And east of the Oder, plans to open an office in Poland are advanced. A branch manager has been hired and two relationship management staff have been recruited. The development of the office is in progress and regulatory approval is expected by the end of the year.
In Ireland Dexia AM is looking for senior sales and marketing staff members as part its expansion drive in anticipation of the opening of a representative office.
Planned products are triple and double-A money market funds to service the custodian bank market and SRI funds for local pension funds. "We wanted to start in Ireland and see how the market starts and the UK would be a second step."
Interest in de-risking of pension liabilities through interest rate swaps has been a trend in the Neherlands. And Dexia AM has been looking at what it can do in this area. "We are offering a custom-made solution and do not have an off- the-shelf product," says Abou-Jaoudé. "We were working on an LDI kind of product but for the moment our objective is to find the client, determine their objectives and try to work on identifying and analysing the liabilities and matching the duration and the assets and liabilities of the pension fund. We have found that the needs of clients differ."
Fiduciary management has also been a
noticeable trend in the Netherlands. But Dexia AM is not interested in entering this market per se. "Are we willing to do it? It depends how you understand it. If you look at what some of the managers are doing, playing the role of selecting asset managers and fronting everything, that is not something we want to do.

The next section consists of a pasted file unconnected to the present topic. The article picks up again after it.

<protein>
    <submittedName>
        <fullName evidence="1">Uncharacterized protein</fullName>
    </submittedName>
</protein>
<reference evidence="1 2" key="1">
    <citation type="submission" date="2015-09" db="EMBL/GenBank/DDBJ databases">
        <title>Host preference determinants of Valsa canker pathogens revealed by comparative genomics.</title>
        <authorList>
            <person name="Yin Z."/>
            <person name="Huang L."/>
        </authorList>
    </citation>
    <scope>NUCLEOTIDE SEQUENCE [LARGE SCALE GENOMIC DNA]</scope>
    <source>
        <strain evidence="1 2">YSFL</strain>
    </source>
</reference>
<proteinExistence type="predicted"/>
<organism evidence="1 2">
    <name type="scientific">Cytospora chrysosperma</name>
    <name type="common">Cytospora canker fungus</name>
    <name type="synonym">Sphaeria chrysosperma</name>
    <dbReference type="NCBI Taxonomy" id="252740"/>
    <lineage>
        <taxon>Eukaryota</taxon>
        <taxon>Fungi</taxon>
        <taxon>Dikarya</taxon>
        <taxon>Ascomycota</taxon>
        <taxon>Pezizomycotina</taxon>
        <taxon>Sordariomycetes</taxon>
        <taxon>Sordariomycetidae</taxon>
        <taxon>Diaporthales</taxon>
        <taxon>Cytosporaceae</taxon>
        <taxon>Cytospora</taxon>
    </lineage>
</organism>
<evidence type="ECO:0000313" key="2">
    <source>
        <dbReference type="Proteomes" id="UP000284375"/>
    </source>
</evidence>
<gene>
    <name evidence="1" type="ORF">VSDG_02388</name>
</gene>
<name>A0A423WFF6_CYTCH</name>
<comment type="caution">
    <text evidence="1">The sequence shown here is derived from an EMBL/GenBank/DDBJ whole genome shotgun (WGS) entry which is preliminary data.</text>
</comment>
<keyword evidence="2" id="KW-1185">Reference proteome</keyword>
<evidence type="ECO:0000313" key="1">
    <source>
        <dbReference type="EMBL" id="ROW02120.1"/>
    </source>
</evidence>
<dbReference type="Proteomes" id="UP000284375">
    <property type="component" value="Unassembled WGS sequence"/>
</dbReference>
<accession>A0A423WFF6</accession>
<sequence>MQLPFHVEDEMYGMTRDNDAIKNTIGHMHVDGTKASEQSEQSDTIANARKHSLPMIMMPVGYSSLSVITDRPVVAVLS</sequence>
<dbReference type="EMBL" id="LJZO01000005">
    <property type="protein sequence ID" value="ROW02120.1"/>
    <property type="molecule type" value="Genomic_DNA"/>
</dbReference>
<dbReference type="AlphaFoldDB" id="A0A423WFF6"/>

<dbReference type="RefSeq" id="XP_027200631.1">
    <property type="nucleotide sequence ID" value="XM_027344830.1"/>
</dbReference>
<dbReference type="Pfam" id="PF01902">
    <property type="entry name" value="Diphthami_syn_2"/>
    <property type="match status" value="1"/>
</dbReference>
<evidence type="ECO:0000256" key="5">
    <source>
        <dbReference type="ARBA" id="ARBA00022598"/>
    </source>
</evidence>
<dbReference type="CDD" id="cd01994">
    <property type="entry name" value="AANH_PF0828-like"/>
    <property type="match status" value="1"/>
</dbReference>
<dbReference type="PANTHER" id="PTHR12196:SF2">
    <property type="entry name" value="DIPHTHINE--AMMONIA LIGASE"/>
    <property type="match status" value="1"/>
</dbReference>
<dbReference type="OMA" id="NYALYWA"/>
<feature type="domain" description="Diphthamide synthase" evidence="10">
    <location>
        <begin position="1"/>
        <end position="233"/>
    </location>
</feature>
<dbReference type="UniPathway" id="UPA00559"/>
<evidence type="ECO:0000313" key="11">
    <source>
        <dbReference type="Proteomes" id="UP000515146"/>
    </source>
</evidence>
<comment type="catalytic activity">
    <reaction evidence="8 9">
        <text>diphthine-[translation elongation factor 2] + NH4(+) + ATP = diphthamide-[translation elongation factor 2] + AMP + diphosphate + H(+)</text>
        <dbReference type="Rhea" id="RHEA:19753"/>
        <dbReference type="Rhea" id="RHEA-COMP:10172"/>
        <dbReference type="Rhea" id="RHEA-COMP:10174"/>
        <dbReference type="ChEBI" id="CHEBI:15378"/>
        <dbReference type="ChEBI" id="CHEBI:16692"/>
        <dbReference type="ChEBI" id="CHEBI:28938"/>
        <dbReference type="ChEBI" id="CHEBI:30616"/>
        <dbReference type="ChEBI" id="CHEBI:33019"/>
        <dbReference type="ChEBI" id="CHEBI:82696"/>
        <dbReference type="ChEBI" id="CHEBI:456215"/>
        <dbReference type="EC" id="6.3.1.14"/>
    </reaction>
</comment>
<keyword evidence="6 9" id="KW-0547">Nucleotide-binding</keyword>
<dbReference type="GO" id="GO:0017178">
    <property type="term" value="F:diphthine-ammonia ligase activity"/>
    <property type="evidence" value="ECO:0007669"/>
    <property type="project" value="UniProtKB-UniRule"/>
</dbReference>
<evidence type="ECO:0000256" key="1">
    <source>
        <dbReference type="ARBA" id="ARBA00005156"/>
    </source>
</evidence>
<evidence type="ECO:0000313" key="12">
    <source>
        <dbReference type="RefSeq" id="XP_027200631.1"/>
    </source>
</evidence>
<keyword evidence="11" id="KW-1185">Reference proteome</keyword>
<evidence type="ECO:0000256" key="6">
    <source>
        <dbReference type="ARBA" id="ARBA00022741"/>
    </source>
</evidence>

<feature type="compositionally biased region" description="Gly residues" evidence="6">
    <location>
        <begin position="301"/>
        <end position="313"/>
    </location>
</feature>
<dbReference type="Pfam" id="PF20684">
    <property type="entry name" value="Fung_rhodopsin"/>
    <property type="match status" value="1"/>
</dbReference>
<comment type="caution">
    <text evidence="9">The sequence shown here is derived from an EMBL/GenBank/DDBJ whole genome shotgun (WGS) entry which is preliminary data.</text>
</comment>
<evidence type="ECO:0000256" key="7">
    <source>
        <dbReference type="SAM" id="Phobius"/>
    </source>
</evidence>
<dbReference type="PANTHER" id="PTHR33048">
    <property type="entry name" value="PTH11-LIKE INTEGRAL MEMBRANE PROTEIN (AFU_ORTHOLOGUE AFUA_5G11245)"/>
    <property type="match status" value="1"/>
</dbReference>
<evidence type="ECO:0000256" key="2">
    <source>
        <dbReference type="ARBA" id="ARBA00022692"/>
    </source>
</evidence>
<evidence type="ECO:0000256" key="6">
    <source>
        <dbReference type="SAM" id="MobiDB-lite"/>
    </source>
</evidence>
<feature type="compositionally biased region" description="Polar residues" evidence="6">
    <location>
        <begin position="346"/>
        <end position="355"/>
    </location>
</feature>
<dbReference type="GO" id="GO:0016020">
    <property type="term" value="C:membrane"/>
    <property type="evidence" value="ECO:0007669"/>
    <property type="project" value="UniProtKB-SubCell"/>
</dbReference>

"We have the know-how to do it but instead of fiduciary management, which is not a very common term in Europe outside the Netherlands, we would like to do advisory or overlay management. This is not a number-one priority. It is something we are doing and are trying to customise our offer. It is a little like the duration matching product. What we are trying to do is to adapt the bespoke approach," says Abou-Jaoudé.
"To be clear, we are not going to go into fiduciary management because I don't think we have added value as a manager but we are going to invest in advisory and overlay management on a bespoke approach." This might include asset allocation with asset classes such as fixed income, equity, commodities, real estate and alternatives.
As for the market crisis in the summer, Dexia AM feels it has escaped lightly. "The cash enhanced products did experience some drawdown but have all been positive year to date," comments Abou-Jaoudé.
"For us we were doing well, delivering performance close to what we were offering, meaning that volatility, performance and liquidity were very well monitored and we did not have any problems." There was no direct sub-prime exposure and no positions in CDOs or similar structured credit products in all our cash enhanced products for all of this year, he adds.
A Dexia veteran of more than 10 years, Abou-Jaoudé is a member of the executive committee of Dexia Group having been appointed CEO of Dexia Asset Management earlier this year to succeed Hugo Lasat.
Before joining in 1996, Abou-Jaoudé was a partner at Transoptions Finance, a subsidiary of Crédit Agricole Indosuez, where he was a market maker on interest rate options, head of convertible bond trading and also launched and managed his own convertible bond arbitrage fund.
Abou-Jaoudé graduated from the Institute of Political Studies in Paris (IEP-Sciences Po) and also holds a masters degree in Economics and Finance from the University of Paris II.